Re: "Raw" for dummies ?
Could someone do a very brief "raw for dummies" -- once over lightly, why I should use it, why it's better than just ad hoc touch-up/ adjustments in Photoshop (and sometimes not even that)? How much do folks really use it, or is it mostly just nice to know it's there ?
Camera RAW for Judy:
1. all digital cameras record an image a certain way. Many differ in how the RAW file is stored/recorded
2. if you shoot a JPEG, whatever is photographed is saved by a mathematical formula designed to "make the
most" of what you shot. All the data the capturing chip could've recorded is compromised via this math
formula . . . and, the file is smaller due to the JPEG'ing
3. the RAW file will always stay that way . . . it is more like an original negative in the analogue wet process.
Your celluloid negative is placed in the enlarger and you project it to a certain size to a certain substrate.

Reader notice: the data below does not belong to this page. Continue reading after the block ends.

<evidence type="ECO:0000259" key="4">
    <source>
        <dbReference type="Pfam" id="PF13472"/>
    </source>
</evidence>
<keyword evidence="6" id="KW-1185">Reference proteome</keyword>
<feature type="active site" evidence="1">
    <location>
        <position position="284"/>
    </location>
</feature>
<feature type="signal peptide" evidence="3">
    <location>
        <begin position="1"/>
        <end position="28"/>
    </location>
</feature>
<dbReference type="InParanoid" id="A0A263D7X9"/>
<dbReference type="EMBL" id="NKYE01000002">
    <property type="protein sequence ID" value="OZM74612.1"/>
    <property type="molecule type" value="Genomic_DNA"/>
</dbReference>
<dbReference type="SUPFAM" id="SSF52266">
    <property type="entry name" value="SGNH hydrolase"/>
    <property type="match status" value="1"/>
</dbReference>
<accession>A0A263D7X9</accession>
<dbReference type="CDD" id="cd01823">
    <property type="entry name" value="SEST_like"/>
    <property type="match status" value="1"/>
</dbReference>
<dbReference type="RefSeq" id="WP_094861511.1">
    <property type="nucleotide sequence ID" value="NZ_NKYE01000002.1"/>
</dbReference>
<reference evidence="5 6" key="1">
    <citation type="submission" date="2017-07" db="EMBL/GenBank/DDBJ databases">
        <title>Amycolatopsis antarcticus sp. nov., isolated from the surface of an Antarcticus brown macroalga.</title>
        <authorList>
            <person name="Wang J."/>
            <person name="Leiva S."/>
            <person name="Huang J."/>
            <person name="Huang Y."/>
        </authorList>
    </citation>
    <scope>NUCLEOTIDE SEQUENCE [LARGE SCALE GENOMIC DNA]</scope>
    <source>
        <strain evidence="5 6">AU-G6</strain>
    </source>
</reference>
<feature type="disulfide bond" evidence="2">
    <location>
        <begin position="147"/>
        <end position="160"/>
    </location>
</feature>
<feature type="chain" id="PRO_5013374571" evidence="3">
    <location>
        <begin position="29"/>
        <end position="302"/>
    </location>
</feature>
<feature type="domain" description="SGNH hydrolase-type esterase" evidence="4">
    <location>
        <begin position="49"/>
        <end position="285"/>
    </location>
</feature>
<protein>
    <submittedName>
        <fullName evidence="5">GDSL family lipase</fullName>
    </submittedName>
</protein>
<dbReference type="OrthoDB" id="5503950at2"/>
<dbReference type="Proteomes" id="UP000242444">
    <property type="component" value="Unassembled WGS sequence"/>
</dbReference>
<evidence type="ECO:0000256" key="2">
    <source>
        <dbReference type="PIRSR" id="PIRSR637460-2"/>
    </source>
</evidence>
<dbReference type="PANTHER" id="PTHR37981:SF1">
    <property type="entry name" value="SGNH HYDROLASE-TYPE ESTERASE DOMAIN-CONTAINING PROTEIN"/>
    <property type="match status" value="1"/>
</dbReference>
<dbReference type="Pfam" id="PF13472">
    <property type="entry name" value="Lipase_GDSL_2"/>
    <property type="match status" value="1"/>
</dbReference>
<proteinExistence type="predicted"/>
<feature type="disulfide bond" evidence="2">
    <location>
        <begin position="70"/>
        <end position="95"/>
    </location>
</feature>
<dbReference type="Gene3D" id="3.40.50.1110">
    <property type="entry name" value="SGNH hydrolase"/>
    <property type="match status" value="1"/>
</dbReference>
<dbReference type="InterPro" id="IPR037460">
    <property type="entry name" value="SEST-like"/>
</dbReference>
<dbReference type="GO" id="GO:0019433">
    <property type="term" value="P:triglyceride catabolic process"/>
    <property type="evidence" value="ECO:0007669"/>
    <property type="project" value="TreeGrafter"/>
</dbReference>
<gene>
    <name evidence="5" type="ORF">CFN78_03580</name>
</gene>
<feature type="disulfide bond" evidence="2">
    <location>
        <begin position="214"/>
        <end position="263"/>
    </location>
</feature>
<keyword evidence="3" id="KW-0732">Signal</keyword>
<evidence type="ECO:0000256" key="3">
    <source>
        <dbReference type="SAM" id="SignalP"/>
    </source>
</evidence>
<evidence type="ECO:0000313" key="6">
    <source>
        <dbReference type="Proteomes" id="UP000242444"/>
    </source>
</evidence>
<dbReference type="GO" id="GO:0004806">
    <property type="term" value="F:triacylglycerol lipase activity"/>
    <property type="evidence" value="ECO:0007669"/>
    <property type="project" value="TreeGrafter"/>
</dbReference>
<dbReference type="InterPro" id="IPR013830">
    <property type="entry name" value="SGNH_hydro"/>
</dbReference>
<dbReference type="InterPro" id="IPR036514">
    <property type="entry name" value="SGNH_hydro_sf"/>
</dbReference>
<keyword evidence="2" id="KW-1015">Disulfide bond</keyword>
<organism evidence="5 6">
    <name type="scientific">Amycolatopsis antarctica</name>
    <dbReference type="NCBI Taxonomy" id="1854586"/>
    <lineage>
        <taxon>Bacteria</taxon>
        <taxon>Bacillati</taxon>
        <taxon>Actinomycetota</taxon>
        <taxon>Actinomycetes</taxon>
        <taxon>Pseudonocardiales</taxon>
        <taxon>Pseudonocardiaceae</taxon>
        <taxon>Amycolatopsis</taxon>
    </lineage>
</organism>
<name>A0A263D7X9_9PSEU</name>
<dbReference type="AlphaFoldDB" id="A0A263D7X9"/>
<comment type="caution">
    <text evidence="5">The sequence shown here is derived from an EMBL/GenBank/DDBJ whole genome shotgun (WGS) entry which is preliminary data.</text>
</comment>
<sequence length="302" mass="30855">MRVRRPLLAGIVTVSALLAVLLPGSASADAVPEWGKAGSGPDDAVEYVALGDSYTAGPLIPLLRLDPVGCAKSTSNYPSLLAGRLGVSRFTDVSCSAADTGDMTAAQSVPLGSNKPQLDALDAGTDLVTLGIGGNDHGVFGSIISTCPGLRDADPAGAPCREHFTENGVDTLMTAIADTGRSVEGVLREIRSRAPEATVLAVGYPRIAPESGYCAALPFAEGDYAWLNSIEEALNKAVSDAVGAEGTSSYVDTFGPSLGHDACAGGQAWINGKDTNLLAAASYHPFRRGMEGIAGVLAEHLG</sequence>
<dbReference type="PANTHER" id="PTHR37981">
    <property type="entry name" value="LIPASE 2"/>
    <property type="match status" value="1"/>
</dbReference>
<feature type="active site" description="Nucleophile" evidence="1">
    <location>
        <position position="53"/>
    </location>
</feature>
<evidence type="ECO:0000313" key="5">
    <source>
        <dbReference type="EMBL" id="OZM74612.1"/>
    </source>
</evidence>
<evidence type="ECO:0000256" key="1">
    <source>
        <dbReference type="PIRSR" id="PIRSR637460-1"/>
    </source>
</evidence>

That substrate can be film or paper of varying contrasts. The development and developer can change tone
and contrast. Fixing and toning will further modify it. To repeat, care must be used as well as a good memory
or perhaps a written record. BUT, the negative remains untouched. The RAW file is like that negative. You will
always be able to open it with the Adobe RAW plug-in or a manufacturer's proprietary software, and manipulate, sharpen, tone, etc. Once you print it and keep it and frame it, you'll always be able to return to
your file and re-do it another way.
4. the RAW file also contains the meta-data of camera, f-stop and other pertinent info, to which you can add more information that'll be recorded for you to either have or use
In short, making the RAW file allows the photographer to "correct" the taken image rather than the camera via a mathematical manner.
You cannot save to a RAW format and, not confuse you, there is a Photoshop RAW format but that is more used when saving a file to transfer it between programs or platforms. It is NOT the same as camera RAW which is specific to each digital camera.
Hope that clarifies some little notion of it all.